Extreme flooding of the Mississippi River this spring is expected to result in the largest Gulf of Mexico “dead zone” on record, according to a University of Michigan aquatic ecologist and his colleagues.
The 2011 forecast, released today by the U.S. National Oceanic and Atmospheric Administration, calls for a Gulf dead zone of between 8,500 and 9,421 square miles, an area roughly the size of New Hampshire.
The most likely 2011 scenario, according to UM’s Donald Scavia, is a Gulf dead zone of at least 8,500 square miles, surpassing the current record of 8,400 square miles, set in 2002. The average over the past five years is about 6,000 square miles.
“Stream flows were nearly double normal during May, delivering massive amounts of nutrients to the Gulf, and that’s what drives the dead zone,” said Scavia, Special Counsel to the UM President for Sustainability, director of the Graham Sustainability Institute, and a professor at the School of Natural Resources and Environment.
Farmland runoff containing fertilizers and livestock waste — some of it from as far away as the Corn Belt — is the main source of the nitrogen and phosphorus that cause the annual Gulf of Mexico oxygen-starved, or hypoxic, zone. Each year in late spring and summer, these nutrients flow down the Mississippi River and into the Gulf, fueling explosive algae blooms there.
When the algae die and sink, bottom-dwelling bacteria decompose the organic matter, consuming oxygen in the process. The result is an oxygen-starved region in bottom and near-bottom waters: the dead zone.
This year, stream-flow rates in the Mississippi and Atchafalaya Rivers were nearly double normal during May 2011, significantly increasing the amount of nitrogen and phosphorus transported by the rivers into the Gulf.
According to U.S. Geological Survey estimates, 164,000 metric tons of nitrogen were transported in May 2011 to the northern Gulf, off the Louisiana coast. The amount of nitrogen transported to the Gulf in May 2011 was 35 percent higher than average May nitrogen loads estimated in the last 32 years.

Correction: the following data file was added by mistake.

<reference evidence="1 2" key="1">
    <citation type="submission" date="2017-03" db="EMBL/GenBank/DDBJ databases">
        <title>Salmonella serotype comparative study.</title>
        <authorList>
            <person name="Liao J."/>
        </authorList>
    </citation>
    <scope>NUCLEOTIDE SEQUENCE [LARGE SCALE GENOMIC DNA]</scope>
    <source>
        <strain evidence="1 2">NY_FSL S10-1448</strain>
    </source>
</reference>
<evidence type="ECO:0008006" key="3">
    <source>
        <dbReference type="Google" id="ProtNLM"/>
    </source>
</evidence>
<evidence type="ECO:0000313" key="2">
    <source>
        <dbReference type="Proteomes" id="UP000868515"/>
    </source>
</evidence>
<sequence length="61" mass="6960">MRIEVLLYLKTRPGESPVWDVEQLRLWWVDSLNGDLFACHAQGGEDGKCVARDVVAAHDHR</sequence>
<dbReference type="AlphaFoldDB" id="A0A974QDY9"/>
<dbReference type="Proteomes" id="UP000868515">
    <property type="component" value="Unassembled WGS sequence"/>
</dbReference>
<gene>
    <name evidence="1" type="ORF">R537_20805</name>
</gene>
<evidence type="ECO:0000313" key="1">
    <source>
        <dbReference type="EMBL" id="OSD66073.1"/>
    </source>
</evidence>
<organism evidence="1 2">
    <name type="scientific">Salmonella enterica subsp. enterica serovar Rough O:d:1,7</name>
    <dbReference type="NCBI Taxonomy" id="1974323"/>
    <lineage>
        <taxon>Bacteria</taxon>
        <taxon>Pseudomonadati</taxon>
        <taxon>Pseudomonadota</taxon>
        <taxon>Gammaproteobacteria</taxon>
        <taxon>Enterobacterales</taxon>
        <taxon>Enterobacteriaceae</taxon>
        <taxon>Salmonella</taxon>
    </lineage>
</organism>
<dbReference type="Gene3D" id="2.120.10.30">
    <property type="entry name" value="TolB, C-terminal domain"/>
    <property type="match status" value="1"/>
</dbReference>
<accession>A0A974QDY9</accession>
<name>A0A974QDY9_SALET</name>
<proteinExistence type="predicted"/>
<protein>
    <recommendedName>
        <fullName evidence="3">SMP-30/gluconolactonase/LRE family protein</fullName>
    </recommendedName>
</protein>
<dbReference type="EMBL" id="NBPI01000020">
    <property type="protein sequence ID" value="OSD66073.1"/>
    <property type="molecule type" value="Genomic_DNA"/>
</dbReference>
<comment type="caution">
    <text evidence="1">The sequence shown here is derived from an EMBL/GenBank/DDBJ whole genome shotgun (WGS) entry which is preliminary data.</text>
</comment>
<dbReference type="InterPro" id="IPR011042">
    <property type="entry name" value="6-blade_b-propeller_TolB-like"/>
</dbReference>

The amount of nitrogen entering the Gulf each spring has increased about 300 percent since the 1960s, mainly due to increased agricultural runoff, Scavia said.
“Yes, the floodwaters really matter, but the fact that there’s so much more nitrogen in the system now than there was back in the ’60s is the real issue,” he said. Scavia’s computer model suggests that if today’s floods contained the level of nitrogen from the last comparable flood, in 1973, the predicted dead zone would be 5,800 square miles rather than 8,500.
“The growth of these dead zones is an ecological time bomb,” Scavia said. “Without determined local, regional and national efforts to control them, we are putting major fisheries at risk.”
The Gulf of Mexico/Mississippi River Watershed Nutrient Task Force has set the goal of reducing the size of the dead zone to about 1,900 square miles.
In 2009, the dockside value of commercial fisheries in the Gulf was $629 million. Nearly 3 million recreational fishers further contributed more than $1 billion to the Gulf economy, taking 22 million fishing trips.
The Gulf hypoxia research team is supported by NOAA’s Center for Sponsored Coastal Ocean Research and includes scientists from the University of Michigan, Louisiana State University and the Louisiana Universities Marine Consortium. NOAA has funded investigations and forecast development for the dead zone in the Gulf of Mexico since 1990.
“While there is some uncertainty regarding the size, position and timing of this year’s hypoxic zone in the Gulf, the forecast models are in overall agreement that hypoxia will be larger than we have typically seen in recent years,” said NOAA Administrator Jane Lubchenco.
The actual size of the 2011 Gulf hypoxic zone will be announced following a NOAA-supported monitoring survey led by the Louisiana Universities Marine Consortium between July 25 and Aug. 2.